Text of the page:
• measures to improve <strong>the</strong> hydraulic circuit<br />

3.1 - Control strategy - reduction <strong>of</strong> clamping force / safety<br />

The reduction <strong>of</strong> variator losses is primarily achieved by <strong>the</strong> reduction <strong>of</strong> clamping force. The<br />

optimal strategy can be realised by applying new insights showing that <strong>the</strong> <strong>pushbelt</strong> is able to<br />

withstand substantial amounts <strong>of</strong> slip over a long period <strong>of</strong> time without significant wear (10).<br />

The limits for excessive wear depend on <strong>the</strong> slip speed and clamping force settings as shown<br />

in Figure 9. Based on this insight a new control system has been designed and implemented in<br />

<strong>the</strong> reference <strong>CVT</strong>. The system uses <strong>the</strong> slip between belt and pulley as <strong>the</strong> control parameter.<br />

Slip is determined by comparing <strong>the</strong> geometrical ratio with <strong>the</strong> speed ratio <strong>of</strong> <strong>the</strong> variator. The<br />

geometrical ratio can be reconstructed from a measured geometrical variator characteristic.


In <strong>the</strong> reference <strong>CVT</strong> <strong>the</strong> running radius <strong>of</strong> <strong>the</strong> <strong>pushbelt</strong> at <strong>the</strong> primary pulley is measured.<br />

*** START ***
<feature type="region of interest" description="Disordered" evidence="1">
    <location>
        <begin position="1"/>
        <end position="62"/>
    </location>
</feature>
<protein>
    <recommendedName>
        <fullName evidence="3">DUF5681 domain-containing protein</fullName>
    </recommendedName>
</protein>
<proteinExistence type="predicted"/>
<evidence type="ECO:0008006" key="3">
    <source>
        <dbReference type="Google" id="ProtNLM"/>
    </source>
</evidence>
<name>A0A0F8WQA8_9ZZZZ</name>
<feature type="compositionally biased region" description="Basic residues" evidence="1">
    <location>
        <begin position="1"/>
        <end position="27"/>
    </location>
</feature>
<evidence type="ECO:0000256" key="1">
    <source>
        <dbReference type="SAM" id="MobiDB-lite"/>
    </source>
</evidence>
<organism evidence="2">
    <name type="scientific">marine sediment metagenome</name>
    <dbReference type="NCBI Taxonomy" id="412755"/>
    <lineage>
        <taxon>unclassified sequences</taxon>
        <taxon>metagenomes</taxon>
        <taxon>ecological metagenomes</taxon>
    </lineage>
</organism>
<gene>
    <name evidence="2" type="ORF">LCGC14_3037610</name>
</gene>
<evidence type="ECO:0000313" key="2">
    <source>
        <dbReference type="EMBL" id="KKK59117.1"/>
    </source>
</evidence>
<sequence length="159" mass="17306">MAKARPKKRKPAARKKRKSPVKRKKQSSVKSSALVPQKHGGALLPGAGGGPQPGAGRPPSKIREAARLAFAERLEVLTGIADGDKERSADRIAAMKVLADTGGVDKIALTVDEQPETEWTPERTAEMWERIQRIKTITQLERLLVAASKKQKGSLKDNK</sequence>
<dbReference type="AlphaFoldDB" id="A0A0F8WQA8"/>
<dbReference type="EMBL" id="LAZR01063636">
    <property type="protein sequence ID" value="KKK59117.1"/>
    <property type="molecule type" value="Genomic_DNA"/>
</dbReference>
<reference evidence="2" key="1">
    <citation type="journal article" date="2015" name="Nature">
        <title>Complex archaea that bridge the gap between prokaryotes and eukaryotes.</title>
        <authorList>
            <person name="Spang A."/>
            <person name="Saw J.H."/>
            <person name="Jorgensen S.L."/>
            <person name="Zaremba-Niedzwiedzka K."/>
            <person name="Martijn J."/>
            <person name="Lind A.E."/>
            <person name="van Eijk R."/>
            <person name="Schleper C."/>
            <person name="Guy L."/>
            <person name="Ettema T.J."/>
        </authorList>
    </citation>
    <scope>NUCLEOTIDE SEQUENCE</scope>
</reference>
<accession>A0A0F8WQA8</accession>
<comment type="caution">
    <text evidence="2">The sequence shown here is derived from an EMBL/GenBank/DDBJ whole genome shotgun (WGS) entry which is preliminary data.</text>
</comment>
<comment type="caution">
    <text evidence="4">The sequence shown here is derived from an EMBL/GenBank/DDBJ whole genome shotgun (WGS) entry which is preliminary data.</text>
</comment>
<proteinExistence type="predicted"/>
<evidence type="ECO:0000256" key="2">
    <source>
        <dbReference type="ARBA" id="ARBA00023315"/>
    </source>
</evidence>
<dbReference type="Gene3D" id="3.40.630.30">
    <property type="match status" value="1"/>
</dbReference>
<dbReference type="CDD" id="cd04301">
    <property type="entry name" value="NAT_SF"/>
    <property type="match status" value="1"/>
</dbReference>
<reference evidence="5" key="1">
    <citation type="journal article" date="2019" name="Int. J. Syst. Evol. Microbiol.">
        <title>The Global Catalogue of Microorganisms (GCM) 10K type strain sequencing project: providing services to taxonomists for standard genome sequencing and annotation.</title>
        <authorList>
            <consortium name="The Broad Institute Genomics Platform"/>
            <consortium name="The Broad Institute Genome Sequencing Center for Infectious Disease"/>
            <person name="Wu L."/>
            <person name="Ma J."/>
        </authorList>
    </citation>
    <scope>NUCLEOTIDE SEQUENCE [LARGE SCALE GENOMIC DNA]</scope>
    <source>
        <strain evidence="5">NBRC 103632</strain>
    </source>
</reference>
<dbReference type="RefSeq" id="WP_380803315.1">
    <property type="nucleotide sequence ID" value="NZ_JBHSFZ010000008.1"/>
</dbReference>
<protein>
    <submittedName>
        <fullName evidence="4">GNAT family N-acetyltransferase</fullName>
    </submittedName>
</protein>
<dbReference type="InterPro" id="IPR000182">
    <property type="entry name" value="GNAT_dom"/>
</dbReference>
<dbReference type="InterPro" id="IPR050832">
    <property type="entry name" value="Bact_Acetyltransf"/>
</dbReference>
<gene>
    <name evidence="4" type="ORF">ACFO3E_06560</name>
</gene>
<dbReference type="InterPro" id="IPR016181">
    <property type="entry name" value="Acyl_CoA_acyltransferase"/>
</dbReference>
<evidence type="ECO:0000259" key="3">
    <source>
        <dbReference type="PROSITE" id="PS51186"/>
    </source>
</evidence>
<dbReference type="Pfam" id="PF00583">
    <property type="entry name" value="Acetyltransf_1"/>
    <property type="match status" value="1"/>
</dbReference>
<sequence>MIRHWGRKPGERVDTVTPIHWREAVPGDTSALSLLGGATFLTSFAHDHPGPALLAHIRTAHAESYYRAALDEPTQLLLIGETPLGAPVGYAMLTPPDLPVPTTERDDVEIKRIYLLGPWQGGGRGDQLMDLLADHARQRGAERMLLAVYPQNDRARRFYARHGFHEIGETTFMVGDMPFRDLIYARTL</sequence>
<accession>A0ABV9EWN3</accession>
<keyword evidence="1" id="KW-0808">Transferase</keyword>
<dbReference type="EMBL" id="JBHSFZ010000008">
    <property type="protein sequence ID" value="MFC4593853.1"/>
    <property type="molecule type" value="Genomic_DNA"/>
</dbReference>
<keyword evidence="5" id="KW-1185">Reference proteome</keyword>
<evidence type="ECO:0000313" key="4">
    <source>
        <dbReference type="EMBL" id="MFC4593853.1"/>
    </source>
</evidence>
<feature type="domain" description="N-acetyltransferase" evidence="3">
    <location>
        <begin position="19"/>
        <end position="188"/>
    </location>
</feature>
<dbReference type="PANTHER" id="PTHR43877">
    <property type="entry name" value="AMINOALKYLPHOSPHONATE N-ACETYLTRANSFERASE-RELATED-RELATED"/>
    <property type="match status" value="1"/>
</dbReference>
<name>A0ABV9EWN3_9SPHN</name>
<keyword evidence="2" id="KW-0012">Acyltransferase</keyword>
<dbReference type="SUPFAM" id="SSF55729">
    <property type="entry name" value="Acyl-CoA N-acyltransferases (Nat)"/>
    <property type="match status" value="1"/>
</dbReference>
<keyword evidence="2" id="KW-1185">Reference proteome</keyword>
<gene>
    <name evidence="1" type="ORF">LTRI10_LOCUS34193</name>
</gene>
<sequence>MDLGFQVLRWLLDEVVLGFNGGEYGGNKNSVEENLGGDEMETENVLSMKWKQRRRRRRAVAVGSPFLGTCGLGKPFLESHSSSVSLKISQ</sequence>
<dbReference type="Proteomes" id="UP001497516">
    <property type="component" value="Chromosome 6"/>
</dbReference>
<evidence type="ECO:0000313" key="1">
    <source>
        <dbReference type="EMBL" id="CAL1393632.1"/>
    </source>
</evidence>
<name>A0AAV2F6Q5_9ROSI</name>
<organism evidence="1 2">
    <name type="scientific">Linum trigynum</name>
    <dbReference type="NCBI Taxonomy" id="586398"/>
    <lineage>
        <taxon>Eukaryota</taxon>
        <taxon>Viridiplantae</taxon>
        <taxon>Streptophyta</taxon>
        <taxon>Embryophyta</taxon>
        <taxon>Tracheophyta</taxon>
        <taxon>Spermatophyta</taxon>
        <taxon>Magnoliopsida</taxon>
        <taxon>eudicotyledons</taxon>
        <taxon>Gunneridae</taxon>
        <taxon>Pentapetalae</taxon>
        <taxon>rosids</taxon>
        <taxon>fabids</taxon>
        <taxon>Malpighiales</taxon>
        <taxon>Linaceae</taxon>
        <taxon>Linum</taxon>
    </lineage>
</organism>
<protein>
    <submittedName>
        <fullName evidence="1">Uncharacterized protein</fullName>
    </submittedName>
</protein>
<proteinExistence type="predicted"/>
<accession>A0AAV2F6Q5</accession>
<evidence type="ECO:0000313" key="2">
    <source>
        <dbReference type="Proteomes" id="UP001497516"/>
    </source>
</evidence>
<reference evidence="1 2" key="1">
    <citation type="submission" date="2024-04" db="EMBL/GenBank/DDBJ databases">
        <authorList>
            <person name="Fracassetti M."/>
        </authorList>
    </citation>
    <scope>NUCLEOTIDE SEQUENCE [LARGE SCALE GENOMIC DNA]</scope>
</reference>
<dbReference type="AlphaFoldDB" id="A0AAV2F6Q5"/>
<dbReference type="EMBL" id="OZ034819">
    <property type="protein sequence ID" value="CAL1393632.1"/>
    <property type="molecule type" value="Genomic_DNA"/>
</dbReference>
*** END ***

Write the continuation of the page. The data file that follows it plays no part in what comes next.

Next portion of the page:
From literature also <strong>the</strong> measurement <strong>of</strong> <strong>the</strong> axial position <strong>of</strong> one <strong>of</strong> <strong>the</strong> movable pulley<br />

sheaves is known (11).<br />

Element normal force [N]<br />

800<br />

700<br />

600<br />

500<br />

400<br />

300<br />

200<br />

100<br />

3<br />

Low OD<br />

10<br />

Safe region<br />

Primary speed n p =1500[rpm]<br />

1 2<br />

0<br />

0 2 4 6<br />

Slip speed [m/s]<br />

8 10 12<br />

4<br />

LOW failure<br />

LOW no failure<br />

LOW failure line<br />

OD failure<br />

OD failure line<br />

current area OD<br />

new area OD<br />

Adhesive wear<br />

region<br />

11<br />

5 6<br />

Current feedback control strategy<br />

Setpoint<br />

generation<br />

Clamping<br />

force<br />

controller<br />

Variator<br />

hydraulics<br />

Fig. 9. F/v diagram with experimentally determined slip limits for a 24/9 <strong>pushbelt</strong> at 1500 rpm<br />

and current and new control strategy.<br />

est<br />

Rp est<br />

Tp<br />

est<br />

i0 ...<br />

i0<br />

...<br />

Setpoint<br />

generation<br />

The slip is controlled by a Single Input-Single Output (SISO) controller that adjusts <strong>the</strong><br />

secondary piston pressure based on <strong>the</strong> slip error. The set-point for slip is chosen at <strong>the</strong><br />

optimal variator efficiency.<br />